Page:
(c) Division staff will request all relevant medical documentation and present the documentation obtained in response to that request to the Division Medical Director or the Medical Director’s designee for review. The Division Medical Director or the Medical Director’s designee will decide if the claimant is entitled to an expedited hearing within, as nearly as possible, two working days from the date of receiving the documentation applicable to the request;

(d) An expedited hearing will be allowed, if the Division Medical Director or the Medical Director’s designee, determines that the claimant has a medical condition which is an immediate, serious threat to claimant’s life or health and claimant has been denied a medical service.

(6) Informal conference:

(a) The Division hearing representative and the claimant, and their legal representative if any, may have an informal conference, without the presence of the Administrative law Judge (ALJ), to discuss any of the matters listed in OAR 137-003-0575. The informal conference may also be used to:

(A) Provide an opportunity for the Division and the claimant to settle the matter;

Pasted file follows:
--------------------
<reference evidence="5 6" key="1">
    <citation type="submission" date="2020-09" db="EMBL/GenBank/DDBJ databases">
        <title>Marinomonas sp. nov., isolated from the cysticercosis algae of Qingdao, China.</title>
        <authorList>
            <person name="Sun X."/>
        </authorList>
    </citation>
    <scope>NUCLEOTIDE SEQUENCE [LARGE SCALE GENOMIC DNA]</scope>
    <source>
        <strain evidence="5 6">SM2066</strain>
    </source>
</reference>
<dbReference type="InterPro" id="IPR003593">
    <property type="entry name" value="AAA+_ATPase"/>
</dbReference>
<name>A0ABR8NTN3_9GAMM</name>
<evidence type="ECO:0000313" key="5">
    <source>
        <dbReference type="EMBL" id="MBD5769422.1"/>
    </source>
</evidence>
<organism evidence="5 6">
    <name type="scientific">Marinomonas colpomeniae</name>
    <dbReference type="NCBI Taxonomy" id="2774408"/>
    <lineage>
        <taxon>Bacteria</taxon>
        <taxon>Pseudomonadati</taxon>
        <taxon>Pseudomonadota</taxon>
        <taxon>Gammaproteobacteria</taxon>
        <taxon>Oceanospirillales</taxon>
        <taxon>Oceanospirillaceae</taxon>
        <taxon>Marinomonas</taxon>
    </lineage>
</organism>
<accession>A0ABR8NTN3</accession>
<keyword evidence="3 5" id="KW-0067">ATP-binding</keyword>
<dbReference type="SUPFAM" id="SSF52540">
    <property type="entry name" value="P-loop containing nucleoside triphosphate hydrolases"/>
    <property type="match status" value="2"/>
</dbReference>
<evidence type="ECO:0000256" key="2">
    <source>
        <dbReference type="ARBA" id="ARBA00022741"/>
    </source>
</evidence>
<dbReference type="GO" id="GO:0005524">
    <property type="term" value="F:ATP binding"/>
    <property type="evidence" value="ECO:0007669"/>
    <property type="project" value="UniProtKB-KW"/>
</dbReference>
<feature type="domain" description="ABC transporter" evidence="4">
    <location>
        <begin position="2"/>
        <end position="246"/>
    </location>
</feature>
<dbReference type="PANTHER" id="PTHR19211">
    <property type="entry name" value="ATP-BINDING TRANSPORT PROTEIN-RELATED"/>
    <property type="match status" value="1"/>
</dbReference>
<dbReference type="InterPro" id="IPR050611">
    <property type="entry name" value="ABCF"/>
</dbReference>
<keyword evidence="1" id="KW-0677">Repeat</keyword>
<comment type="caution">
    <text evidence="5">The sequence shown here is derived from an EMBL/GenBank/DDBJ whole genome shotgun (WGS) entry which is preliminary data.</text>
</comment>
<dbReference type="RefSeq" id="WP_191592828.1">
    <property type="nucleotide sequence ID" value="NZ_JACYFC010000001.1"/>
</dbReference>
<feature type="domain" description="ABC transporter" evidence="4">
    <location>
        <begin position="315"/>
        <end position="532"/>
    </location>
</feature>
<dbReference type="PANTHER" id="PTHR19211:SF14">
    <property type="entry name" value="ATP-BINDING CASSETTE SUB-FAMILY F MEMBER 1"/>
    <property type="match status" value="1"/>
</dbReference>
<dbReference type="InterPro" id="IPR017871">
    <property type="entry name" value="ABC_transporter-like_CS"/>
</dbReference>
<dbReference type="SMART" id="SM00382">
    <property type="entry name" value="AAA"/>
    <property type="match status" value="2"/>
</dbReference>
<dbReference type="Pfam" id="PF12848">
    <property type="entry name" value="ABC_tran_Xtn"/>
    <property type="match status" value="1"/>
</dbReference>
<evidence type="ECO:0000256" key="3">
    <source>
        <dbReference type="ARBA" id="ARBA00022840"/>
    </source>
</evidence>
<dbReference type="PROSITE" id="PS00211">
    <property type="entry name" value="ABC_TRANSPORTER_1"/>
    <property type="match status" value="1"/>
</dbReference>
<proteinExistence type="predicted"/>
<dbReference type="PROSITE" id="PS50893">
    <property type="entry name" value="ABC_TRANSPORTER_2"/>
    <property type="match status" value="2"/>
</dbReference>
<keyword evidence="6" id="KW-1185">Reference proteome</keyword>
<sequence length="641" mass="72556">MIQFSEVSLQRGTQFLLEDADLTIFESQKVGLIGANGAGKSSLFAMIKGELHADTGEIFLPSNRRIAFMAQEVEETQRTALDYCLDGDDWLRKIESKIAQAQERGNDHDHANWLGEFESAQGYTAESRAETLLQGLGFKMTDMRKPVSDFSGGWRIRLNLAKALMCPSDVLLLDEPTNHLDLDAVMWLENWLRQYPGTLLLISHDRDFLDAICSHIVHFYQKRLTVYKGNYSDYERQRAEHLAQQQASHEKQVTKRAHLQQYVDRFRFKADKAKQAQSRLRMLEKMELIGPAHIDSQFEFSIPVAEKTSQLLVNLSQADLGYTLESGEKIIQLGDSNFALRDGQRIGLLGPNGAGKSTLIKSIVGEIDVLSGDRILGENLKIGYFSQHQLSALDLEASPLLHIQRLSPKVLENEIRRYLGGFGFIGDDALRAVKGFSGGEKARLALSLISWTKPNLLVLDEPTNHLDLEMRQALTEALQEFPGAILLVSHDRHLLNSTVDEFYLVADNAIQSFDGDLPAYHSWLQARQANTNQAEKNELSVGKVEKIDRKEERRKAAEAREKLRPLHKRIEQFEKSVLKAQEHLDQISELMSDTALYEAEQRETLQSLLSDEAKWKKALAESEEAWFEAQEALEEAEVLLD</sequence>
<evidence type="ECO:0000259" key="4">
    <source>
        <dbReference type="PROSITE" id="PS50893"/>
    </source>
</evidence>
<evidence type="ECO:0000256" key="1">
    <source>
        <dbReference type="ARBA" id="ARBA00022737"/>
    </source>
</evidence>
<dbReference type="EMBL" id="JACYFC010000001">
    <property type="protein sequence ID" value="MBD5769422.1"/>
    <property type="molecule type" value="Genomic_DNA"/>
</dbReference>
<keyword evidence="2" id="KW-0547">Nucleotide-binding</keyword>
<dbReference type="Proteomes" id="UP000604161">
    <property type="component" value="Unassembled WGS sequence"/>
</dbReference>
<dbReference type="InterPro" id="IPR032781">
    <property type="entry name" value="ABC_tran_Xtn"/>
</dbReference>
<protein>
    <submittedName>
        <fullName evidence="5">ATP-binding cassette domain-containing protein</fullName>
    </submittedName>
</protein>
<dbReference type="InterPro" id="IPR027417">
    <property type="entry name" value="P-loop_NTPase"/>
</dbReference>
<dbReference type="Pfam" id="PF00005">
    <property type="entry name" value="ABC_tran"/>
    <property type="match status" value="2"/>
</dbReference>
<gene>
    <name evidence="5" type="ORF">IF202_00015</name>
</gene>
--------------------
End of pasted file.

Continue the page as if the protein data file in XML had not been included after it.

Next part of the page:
(B) Provide an opportunity to make sure the claimant understands the reason for the action that is subject of the hearing request;

(C) Give the claimant and the Division an opportunity to review the information that is the basis for that action;

(D) Inform the claimant of the rules that serve as the basis for the contested action;

(E) Give the claimant and the Division the chance to correct any misunderstanding of the facts;

(F) Determine if the claimant wishes to have any witness subpoenas issued for the hearing; and

(G) Give the Division an opportunity to review its action.

(b) The claimant may, at any time prior to the hearing date, request an additional informal conference with the Authority representative, which may be granted if the Authority representative finds, in his or her sole discretion, that the additional informal discussion will facilitate the hearing process or resolution of disputed issues;

(c) The Division may provide to the claimant the relief sought at any time before the Final Order is served;

(d) Any agreement reached in an informal conference shall be submitted to the ALJ in writing or presented orally on the record at the hearing.

(7) A claimant may withdraw a hearing request at any time. The withdrawal is effective on the date it is received by the Division or the ALJ, whichever is first. The ALJ will send a Final Order confirming the withdrawal to the claimant’s last known address. The claimant may cancel the withdrawal up to the tenth calendar day following the date such an order is effective.